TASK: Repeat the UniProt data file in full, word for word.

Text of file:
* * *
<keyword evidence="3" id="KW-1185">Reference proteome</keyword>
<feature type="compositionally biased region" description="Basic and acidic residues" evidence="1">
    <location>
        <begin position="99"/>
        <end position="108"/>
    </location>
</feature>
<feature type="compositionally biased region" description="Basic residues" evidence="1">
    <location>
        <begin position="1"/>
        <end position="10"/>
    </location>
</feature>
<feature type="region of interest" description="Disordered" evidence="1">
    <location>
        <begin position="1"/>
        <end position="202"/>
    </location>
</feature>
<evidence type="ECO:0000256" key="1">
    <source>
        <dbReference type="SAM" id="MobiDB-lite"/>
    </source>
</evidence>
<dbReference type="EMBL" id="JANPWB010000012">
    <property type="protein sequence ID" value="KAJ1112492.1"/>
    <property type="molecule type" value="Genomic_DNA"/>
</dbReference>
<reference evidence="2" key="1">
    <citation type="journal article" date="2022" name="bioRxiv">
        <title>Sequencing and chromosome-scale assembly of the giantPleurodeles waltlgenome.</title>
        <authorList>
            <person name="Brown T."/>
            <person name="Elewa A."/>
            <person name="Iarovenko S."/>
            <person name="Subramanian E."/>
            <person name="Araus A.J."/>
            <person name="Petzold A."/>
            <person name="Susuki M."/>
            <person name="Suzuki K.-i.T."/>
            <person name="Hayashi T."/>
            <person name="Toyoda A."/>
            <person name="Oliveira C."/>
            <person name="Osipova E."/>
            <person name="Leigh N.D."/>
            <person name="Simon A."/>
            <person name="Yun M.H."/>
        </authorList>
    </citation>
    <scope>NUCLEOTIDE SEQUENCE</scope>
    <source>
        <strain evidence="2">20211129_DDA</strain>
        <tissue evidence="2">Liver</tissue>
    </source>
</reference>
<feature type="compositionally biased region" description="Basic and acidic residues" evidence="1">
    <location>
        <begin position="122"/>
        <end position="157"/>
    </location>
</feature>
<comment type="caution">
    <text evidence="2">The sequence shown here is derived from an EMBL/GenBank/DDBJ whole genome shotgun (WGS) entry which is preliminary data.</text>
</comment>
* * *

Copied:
<keyword evidence="3" id="KW-1185">Reference proteome</keyword>
<feature type="compositionally biased region" description="Basic and acidic residues" evidence="1">
    <location>
        <begin position="99"/>
        <end position="108"/>
    </location>
</feature>
<feature type="compositionally biased region" description="Basic residues" evidence="1">
    <location>
        <begin position="1"/>
        <end position="10"/>
    </location>
</feature>
<feature type="region of interest" description="Disordered" evidence="1">
    <location>
        <begin position="1"/>
        <end position="202"/>
    </location>
</feature>
<evidence type="ECO:0000256" key="1">
    <source>
        <dbReference type="SAM" id="MobiDB-lite"/>
    </source>
</evidence>
<dbReference type="EMBL" id="JANPWB010000012">
    <property type="protein sequence ID" value="KAJ1112492.1"/>
    <property type="molecule type" value="Genomic_DNA"/>
</dbReference>
<reference evidence="2" key="1">
    <citation type="journal article" date="2022" name="bioRxiv">
        <title>Sequencing and chromosome-scale assembly of the giantPleurodeles waltlgenome.</title>
        <authorList>
            <person name="Brown T."/>
            <person name="Elewa A."/>
            <person name="Iarovenko S."/>
            <person name="Subramanian E."/>
            <person name="Araus A.J."/>
            <person name="Petzold A."/>
            <person name="Susuki M."/>
            <person name="Suzuki K.-i.T."/>
            <person name="Hayashi T."/>
            <person name="Toyoda A."/>
            <person name="Oliveira C."/>
            <person name="Osipova E."/>
            <person name="Leigh N.D."/>
            <person name="Simon A."/>
            <person name="Yun M.H."/>
        </authorList>
    </citation>
    <scope>NUCLEOTIDE SEQUENCE</scope>
    <source>
        <strain evidence="2">20211129_DDA</strain>
        <tissue evidence="2">Liver</tissue>
    </source>
</reference>
<feature type="compositionally biased region" description="Basic and acidic residues" evidence="1">
    <location>
        <begin position="122"/>
        <end position="157"/>
    </location>
</feature>
<comment type="caution">
    <text evidence="2">The sequence shown here is derived from an EMBL/GenBank/DDBJ whole genome shotgun (WGS) entry which is preliminary data.</text>
</comment>